The rest of the 50 (in alphabetical order): Kazuyoshi Torii, head of open innovation promotion office, Hitachi
Kazuyoshi Torii is responsible for open innovation in Japan-based electronics manufacturer Hitachi’s research and development (R&D) group including strategic investments in startup companies.
Prior to taking up this role in April 2018, he had been based in the UK for five years from 2013 as chief technology officer and general manager of centre for social innovation in Europe, also part of the R&D group.
There, Torii oversaw approximately 70 researchers, working in five sectors – rail, automotive, energy, industry and healthcare. He helped define the group’s mission as providing innovation to solve the problems of matured society with leading customers and regions in Europe that have high ambition, and applying the solution to the global market.
More specifically, he helped solve issues related to decrepit infrastructure and ageing society using a co-creation approach collaborating with customers.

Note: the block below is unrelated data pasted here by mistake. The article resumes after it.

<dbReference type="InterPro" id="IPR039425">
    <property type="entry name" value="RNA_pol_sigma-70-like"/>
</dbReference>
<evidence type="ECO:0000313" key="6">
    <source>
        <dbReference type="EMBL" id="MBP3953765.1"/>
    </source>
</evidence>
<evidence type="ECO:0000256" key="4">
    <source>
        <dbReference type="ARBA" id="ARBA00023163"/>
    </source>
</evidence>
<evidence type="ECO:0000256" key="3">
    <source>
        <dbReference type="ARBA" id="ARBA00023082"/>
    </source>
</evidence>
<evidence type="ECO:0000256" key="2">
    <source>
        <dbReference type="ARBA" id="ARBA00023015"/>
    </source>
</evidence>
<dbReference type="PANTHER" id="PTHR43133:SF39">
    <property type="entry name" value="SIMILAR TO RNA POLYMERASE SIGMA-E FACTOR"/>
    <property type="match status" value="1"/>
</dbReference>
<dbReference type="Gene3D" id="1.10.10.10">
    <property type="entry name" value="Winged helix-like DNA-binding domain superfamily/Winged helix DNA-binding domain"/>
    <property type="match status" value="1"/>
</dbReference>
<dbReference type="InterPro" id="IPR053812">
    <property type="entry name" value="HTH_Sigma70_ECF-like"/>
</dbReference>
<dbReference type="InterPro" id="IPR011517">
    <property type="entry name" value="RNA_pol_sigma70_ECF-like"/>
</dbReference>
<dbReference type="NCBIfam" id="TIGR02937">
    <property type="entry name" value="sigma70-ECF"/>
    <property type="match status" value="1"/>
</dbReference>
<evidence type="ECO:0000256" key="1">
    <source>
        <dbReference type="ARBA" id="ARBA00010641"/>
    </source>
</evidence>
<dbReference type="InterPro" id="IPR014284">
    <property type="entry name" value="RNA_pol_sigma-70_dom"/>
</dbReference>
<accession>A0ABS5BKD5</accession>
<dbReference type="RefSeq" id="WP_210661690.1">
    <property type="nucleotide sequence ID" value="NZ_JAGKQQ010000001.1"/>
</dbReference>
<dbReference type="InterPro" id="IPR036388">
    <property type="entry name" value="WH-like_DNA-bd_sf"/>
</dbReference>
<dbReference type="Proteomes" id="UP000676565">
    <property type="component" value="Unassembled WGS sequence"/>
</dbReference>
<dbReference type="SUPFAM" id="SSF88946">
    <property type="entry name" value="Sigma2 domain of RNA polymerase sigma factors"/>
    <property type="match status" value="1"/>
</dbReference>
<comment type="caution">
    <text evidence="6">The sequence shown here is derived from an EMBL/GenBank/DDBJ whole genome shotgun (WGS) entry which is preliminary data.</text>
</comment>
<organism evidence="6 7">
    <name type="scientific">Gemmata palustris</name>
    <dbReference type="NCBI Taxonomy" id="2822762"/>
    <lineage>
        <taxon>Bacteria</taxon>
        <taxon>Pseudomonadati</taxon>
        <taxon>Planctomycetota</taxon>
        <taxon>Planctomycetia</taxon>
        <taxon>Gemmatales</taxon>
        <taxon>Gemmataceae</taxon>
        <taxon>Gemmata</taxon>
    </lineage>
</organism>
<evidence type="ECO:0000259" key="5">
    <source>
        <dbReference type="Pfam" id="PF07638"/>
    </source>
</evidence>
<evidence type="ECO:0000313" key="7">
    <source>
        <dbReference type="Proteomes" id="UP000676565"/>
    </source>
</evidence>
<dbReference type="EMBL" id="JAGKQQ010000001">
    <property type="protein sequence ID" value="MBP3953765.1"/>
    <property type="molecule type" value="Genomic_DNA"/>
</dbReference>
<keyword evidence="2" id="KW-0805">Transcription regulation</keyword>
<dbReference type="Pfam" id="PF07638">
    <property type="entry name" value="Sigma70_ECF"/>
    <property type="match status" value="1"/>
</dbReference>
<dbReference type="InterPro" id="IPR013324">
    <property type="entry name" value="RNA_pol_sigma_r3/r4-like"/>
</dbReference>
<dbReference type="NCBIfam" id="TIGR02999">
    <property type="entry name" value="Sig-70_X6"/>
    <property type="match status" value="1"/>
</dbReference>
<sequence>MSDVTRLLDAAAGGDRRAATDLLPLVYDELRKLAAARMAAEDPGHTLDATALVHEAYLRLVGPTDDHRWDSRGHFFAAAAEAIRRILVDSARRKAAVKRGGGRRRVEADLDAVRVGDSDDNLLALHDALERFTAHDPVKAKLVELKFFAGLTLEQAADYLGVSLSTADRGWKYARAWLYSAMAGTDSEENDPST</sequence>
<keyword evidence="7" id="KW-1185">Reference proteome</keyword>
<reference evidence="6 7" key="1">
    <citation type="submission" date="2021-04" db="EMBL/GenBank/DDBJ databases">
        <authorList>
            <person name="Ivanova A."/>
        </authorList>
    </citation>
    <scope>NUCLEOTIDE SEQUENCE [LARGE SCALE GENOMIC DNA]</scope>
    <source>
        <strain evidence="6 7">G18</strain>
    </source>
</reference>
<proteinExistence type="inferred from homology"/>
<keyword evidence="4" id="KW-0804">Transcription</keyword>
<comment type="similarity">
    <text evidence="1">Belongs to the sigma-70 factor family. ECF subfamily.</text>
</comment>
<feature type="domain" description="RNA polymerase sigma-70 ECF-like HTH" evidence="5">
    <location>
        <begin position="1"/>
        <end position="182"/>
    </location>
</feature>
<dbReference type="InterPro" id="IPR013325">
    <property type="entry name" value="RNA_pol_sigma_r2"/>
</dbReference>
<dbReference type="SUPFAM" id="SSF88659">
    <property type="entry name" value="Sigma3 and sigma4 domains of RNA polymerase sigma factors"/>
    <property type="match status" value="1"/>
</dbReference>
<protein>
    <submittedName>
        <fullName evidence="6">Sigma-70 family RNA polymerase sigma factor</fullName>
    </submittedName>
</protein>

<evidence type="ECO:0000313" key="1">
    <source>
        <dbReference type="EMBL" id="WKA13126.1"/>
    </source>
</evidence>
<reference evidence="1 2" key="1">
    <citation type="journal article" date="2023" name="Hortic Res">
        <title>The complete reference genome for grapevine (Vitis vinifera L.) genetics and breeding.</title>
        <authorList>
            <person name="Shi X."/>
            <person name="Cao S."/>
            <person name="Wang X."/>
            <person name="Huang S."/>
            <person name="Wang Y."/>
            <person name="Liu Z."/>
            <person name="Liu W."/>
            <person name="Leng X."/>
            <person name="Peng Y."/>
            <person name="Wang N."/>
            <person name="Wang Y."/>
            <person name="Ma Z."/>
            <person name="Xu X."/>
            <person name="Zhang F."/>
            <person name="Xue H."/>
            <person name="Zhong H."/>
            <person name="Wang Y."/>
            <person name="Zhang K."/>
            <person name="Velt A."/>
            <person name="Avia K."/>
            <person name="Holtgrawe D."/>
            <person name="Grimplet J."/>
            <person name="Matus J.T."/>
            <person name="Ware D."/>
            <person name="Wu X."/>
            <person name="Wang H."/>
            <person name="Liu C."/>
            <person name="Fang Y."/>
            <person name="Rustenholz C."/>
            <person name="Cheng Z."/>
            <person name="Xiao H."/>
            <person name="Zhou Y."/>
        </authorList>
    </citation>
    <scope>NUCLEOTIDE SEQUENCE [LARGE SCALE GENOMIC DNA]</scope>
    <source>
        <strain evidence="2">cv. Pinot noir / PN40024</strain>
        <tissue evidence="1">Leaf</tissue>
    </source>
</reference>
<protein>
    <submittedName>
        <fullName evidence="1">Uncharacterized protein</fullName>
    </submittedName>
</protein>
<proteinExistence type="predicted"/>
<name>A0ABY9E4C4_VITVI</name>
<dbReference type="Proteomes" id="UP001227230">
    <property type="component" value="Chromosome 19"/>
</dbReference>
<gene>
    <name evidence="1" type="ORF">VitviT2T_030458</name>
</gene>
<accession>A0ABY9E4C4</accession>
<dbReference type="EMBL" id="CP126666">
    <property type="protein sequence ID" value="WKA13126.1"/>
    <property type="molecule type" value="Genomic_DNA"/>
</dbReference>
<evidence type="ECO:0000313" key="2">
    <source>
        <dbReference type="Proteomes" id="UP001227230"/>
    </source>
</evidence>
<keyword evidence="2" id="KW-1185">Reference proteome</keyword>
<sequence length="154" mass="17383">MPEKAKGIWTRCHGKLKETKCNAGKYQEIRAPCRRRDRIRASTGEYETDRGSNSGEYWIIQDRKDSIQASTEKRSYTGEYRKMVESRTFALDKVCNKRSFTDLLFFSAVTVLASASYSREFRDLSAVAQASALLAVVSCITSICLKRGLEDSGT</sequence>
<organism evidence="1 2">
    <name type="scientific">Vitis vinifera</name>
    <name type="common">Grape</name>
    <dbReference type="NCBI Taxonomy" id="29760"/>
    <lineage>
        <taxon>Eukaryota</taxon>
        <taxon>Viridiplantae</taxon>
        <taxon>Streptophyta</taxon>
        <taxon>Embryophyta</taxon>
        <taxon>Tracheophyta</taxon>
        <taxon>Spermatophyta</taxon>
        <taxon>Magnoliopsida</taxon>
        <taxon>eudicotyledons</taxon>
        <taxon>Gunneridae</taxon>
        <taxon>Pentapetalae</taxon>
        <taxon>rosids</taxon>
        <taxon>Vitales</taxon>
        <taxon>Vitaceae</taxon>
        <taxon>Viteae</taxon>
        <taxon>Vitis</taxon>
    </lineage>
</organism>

When Hitachi’s London office was launched in April 2017, Torii said: “Our new facility, a workspace designed to stimulate and drive ‘radical innovation’, is the hub for Hitachi’s social innovation activity in Europe by our multi-cultural R&D teams. We will pursue collaborative projects with our customers and partners by offering a structured innovation process – NExperience – and a unique blend of advanced research, data analytics and vision and service design expertise to resolve challenges that will be faced by matured society.”
Torii also managed an embedded laboratory located in the physics department of Cambridge University, which dealt with quantum information processing, spintronics and electron beam optics to develop breakthrough technologies.
He added: “Cambridge Consultants’ open and collaborative approach has transformed and energised the innovation culture in Hitachi R&D. Our global centres for social innovation now share a common language and agile innovation framework. This has accelerated our development process and empowered our teams to deliver radical and customer-focused innovation.”
His relationship with Hitachi dates back to 1988 when he joined as a scientific researcher, where he worked on process and integration of capacitor dielectrics for DRAM (dynamic random-access memory) and ferroelectric thin films for Ferroelectric RAM (random-access memory) at Hitachi’s central research laboratory.
In addition, Torii had been a visiting researcher at the Swiss Federal Institute of Technology Lausanne from 1998 to 1999. He holds a bachelor and a master’s degrees in physics from Keio University, as well as a PhD in engineering physics and applied physics from Tokyo Institute of Technology.